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Public Policy : HECSE Correspondence Last Updated: Oct 20th, 2006 - 13:46:00


HECSE Letter to Senate Subcommittee on Labor/HHS/Education 10/18/06
By Stan Shaw
Oct 20, 2006, 13:38

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October 18, 2006

Chairman Arlen Specter Chairman
Subcommittee on Labor/HHS/Education
Appropriations
U.S. Senate
Washington, DC

Dear Senator Specter,

Thank you for your ongoing leadership in seeking to secure additional funding for education.
When Congress returns in November you will have an important opportunity to determine education funding, and we urge you to do all that you can to ensure that overall education spending is at least at the level of FY 2005.

On behalf of the Higher Education Consortium for Special Education, I would like to bring to your attention three programs that are critical for special education students: Personnel Preparation under Part D of IDEA, the National Center for Special Education Research under the Institute of Education Sciences and the Demonstration Projects to Ensure Students with Disabilities Receive a Quality Higher Education under Title VII of the Higher Education Act.

The Higher Education Consortium for Special Education (HECSE) is comprised of 54 universities with doctoral programs in special education. Our member institutions are at the forefront of teacher education, research and development in special education. We work extensively with local and state education agencies to ensure that teachers and other professionals have the skills they need to provide a free appropriate public education to all students with disabilities.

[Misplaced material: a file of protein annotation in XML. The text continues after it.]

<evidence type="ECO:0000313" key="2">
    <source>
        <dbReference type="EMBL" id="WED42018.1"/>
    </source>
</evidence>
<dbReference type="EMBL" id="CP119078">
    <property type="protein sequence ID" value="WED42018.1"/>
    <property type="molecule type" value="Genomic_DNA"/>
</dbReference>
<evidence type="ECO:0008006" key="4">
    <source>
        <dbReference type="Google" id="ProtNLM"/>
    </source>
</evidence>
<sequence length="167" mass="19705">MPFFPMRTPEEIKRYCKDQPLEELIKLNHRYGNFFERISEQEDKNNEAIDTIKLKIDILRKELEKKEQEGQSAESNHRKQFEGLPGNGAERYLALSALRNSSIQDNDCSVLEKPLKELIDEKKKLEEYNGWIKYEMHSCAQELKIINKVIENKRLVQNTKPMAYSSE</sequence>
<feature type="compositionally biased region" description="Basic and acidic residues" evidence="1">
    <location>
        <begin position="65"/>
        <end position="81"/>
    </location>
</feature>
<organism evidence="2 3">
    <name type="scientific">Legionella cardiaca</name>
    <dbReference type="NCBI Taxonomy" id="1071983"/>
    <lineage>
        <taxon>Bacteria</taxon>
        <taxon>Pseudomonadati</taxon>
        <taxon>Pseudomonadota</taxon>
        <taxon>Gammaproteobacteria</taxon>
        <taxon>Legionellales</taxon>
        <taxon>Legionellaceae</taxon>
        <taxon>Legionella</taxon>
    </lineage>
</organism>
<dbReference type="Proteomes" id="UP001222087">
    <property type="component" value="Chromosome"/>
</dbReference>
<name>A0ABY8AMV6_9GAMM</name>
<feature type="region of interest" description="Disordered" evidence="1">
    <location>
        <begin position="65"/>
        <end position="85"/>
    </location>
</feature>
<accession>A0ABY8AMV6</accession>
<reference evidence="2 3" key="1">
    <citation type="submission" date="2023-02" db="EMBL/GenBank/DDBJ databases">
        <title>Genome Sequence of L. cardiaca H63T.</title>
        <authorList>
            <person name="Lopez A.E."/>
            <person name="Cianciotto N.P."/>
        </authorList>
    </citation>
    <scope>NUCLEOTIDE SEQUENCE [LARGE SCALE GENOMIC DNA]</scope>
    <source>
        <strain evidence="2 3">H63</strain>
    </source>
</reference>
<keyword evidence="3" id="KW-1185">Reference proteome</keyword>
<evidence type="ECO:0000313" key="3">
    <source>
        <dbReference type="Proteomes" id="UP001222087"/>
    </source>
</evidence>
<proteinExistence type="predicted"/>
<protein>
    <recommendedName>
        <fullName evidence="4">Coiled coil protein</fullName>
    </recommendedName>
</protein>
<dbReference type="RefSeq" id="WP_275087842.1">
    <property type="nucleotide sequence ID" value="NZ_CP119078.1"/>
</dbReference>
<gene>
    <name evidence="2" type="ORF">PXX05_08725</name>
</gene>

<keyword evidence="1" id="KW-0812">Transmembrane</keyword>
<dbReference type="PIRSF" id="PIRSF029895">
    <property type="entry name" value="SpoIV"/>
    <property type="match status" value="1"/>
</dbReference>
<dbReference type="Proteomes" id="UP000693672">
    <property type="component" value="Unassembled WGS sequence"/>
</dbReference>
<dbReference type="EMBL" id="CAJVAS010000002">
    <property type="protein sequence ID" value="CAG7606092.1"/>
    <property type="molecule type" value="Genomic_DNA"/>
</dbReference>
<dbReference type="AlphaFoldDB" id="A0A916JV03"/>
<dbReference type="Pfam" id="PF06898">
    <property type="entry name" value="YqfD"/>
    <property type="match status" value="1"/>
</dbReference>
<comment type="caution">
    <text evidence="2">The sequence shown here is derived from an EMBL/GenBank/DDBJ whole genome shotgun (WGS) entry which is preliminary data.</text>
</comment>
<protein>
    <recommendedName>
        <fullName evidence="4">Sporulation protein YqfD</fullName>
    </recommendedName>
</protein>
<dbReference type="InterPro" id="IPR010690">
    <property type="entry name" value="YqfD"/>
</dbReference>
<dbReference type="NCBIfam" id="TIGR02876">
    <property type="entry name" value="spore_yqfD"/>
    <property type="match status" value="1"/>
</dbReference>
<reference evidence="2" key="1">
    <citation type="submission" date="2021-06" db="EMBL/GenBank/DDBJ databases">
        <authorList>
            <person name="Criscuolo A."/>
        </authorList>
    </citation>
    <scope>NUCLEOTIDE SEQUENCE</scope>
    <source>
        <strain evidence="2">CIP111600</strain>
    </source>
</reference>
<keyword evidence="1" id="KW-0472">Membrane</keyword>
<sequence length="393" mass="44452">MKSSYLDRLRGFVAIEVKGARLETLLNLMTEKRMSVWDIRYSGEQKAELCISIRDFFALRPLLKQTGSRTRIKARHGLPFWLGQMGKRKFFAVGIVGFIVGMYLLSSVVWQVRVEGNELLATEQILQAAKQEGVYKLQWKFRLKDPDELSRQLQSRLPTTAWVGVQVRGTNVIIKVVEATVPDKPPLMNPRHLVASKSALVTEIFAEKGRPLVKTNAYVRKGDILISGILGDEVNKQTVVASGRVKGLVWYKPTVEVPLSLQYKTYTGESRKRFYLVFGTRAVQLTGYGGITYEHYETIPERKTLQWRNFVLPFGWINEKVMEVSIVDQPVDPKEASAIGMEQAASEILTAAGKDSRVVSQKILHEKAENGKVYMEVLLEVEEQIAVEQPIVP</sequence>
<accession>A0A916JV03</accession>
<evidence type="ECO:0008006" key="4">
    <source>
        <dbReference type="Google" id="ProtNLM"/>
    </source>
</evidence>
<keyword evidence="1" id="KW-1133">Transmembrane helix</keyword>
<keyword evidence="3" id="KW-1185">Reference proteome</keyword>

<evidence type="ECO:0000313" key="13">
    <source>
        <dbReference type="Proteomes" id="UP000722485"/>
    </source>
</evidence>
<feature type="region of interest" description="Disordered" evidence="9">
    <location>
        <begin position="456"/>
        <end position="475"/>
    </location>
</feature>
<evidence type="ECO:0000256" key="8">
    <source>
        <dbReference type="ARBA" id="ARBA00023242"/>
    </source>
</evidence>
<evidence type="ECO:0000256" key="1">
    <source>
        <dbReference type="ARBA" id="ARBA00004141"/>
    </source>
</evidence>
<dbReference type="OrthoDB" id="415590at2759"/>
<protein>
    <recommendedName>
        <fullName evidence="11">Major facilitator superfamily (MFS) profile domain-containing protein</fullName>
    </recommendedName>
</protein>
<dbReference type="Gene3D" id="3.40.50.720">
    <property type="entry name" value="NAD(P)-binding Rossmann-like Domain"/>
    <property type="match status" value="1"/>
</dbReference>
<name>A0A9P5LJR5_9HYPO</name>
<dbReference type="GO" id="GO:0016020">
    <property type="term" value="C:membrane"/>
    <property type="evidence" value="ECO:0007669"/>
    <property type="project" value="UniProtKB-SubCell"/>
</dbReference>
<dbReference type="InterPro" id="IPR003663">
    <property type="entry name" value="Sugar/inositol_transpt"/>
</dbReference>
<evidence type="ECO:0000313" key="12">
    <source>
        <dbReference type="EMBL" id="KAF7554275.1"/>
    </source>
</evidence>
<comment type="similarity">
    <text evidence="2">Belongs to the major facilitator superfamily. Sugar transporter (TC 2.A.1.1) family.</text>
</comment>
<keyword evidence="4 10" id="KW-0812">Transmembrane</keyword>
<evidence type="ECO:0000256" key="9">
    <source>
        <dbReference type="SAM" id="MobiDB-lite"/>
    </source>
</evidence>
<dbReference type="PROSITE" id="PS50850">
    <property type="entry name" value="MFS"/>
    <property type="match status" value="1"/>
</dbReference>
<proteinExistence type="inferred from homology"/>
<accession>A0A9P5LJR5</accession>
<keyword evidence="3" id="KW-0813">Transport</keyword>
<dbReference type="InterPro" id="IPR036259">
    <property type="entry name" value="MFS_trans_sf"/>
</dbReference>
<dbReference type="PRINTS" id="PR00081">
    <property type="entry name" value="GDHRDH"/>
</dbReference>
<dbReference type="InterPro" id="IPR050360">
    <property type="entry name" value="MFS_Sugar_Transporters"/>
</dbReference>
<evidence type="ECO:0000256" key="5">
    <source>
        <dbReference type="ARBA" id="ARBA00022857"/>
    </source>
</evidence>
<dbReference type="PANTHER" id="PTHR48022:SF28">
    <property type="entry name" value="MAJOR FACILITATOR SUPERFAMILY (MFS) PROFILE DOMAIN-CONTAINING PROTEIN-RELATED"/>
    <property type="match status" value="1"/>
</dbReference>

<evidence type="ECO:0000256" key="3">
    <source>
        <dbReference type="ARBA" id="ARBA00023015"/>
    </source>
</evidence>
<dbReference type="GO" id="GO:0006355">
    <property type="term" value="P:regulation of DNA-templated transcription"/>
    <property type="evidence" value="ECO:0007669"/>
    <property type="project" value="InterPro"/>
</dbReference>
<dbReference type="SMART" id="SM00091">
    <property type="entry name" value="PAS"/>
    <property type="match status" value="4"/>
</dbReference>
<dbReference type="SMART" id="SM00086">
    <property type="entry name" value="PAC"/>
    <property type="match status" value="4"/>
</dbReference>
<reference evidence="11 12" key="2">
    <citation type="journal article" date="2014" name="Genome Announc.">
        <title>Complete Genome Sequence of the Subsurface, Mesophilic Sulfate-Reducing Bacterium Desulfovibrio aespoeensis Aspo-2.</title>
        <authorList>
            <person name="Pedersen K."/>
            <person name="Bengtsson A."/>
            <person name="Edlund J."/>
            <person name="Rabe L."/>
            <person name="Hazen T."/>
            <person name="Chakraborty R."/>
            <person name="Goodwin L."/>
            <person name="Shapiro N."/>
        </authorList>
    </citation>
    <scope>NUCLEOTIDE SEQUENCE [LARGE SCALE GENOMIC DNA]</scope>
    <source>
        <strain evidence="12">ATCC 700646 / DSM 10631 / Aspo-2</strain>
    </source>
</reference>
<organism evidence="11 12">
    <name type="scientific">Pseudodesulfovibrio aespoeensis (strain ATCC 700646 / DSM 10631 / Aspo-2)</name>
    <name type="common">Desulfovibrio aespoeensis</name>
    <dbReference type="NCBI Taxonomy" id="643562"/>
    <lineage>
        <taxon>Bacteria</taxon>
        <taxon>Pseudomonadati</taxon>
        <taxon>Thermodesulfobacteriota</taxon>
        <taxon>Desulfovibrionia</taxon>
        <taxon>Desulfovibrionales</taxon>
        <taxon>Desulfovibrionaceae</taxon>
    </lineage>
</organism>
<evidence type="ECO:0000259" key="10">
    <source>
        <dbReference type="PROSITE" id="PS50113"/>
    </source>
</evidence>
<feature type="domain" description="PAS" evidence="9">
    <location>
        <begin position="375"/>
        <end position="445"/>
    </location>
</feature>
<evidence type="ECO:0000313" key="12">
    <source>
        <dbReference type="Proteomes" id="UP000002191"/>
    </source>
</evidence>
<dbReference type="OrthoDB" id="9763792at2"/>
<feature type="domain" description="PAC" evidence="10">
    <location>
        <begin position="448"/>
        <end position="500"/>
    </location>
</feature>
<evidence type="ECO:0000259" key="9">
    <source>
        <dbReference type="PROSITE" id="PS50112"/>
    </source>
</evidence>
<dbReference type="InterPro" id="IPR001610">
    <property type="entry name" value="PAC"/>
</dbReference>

President Bush’s budget called for flat funding for Personnel Preparation under Part D of IDEA at $89.7 million for FY 2007. Both the House and the Senate Committee bills include this amount. We urge you to do all that you can to increase this level of spending to $109 million, as there is tremendous need to provide training to enable compliance with the IDEA mandate for highly qualified special education teachers.

The need for special education teachers and special education faculty is great. The shortage of highly qualified special education teachers is greater than the shortage of highly qualified math and science teachers, and has been for some time. In some urban and rural schools, close to half of the special education teachers are unqualified. Every day over 600,000 students with disabilities are taught by teachers who are unqualified or under-qualified. Ninety eight percent of school districts report that one of their top priorities is to meet the demand for special education teachers. This shortage is exacerbated by the recently enacted requirements in IDEA 2004 requiring all special education teachers to meet requirements to be “highly qualified.”

Today one in three special education vacancies in higher education go unfilled. Of those, 20% are eliminated, thus diminishing the nation’s capacity to train highly qualified special education teachers. Furthermore, our nation produces 30% fewer doctorates in special education than we did 20 years ago, creating a bleak prospect for resolving this crisis. Federal funds for personnel preparation under IDEA are greatly needed.